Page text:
The social origins of the early Christians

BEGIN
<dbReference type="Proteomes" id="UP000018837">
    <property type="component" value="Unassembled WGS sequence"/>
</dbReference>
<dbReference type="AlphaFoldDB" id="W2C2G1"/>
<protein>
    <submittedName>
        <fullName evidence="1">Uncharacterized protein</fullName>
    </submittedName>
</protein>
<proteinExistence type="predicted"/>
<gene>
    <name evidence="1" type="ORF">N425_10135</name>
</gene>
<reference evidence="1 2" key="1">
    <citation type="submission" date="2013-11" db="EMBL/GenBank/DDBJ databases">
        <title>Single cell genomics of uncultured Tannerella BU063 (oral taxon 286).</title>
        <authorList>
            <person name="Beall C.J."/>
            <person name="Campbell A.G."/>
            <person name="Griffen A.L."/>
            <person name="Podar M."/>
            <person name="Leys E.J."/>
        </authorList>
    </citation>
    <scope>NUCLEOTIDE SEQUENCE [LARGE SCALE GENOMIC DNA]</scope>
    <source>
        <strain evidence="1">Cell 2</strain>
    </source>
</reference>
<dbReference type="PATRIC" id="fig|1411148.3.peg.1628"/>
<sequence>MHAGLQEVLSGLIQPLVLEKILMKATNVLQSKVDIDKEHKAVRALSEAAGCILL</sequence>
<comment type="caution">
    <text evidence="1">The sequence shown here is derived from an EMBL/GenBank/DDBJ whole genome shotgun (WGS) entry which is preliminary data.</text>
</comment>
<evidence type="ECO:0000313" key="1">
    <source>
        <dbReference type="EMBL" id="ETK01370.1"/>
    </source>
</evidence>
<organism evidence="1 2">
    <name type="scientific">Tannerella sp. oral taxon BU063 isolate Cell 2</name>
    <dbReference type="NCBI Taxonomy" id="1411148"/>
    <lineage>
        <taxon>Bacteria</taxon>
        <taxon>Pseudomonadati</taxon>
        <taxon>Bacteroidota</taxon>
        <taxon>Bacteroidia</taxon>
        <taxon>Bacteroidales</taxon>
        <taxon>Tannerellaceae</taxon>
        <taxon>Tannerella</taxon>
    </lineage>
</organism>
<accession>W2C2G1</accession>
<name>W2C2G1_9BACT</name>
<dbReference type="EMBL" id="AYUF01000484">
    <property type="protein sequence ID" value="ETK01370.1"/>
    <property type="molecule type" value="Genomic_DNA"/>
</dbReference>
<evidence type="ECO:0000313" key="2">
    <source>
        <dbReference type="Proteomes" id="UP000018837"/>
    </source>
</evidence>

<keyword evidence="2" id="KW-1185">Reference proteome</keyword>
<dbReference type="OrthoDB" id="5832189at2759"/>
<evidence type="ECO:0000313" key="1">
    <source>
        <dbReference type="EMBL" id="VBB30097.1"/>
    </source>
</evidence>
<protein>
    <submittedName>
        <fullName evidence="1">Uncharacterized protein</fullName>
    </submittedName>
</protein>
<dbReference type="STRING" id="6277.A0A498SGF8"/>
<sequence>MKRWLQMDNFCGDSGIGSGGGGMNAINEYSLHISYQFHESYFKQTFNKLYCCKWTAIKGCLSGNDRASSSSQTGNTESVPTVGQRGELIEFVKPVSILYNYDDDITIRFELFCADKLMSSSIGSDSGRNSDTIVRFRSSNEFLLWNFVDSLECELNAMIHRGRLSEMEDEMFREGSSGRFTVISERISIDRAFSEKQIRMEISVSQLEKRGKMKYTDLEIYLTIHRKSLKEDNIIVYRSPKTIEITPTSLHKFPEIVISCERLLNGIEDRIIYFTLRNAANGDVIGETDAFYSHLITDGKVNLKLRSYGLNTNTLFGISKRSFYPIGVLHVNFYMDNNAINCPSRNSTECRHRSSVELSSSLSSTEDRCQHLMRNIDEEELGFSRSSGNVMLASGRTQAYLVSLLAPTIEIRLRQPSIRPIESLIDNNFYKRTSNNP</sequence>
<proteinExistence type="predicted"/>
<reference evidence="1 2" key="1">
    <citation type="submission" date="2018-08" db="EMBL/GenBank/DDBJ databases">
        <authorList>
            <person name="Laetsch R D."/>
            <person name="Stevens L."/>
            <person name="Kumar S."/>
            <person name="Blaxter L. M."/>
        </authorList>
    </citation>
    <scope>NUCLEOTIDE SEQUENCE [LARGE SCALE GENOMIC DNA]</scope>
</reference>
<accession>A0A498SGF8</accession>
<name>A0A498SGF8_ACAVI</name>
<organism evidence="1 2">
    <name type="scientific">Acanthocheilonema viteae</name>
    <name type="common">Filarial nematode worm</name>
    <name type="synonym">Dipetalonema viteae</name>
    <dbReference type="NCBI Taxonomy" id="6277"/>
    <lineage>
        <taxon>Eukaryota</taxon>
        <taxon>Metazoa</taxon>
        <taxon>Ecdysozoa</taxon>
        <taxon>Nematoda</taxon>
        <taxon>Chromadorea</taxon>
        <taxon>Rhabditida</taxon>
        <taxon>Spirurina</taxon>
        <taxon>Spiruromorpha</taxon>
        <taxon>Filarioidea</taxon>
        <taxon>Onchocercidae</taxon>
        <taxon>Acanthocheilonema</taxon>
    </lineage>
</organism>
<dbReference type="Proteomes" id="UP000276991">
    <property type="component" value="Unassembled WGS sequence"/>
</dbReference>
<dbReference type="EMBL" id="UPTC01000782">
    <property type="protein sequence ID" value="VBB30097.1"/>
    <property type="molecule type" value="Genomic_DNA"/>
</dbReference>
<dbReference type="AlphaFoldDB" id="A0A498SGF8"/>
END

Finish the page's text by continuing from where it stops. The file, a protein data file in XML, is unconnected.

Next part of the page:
From what social and economic strata did the Christians of the first two or three centuries come? The only safe answer is that we do not know. As we have said, Christianity was at first primarily urban, at the outset among the Jews and the Gentiles interested in Judaism, and then among the Greek-speaking, Hellenistic sections of the cities, but also soon among the Syriac-using peoples of Syria and the Tigris-Euphrates Valley. It is often said that Christians were drawn from the dregs of the urban proletariat — the dispossessed, the slaves, and the freedmen. Christianity has even been described as an incentive and channel for the upsurge of the underprivileged, a social movement. For this appealing thesis some evidence can be adduced. Paul rejoiced that "not many wise men after the flesh, not many mighty, not many noble are called," and in the third century Cel-sus, the author of a trenchant attack on Christianity, declared that the faith had its chief hold among the ignorant. Yet we know that even in the first century numbers of men and women of wealth, education, and social prominence became Christians, and that in the original Christian group in Jerusalem there were not only poor but also those who had the means to aid their less fortunate fellows. It is possible that members of some of the most prominent families in Rome were among the early converts, and that a near relative of the Emperor Domitian was a Christian and, but for his death by execution, might himself have become Emperor. It may well have been that the proportion of the educated, the socially prominent, and the poor in the Christian communities was about that in the Empire as a whole. This would entail a predominance of the uneducated, but it would not necessarily mean that Christianity was associated with a movement to win more privileges for the proletarian elements in the great cities.

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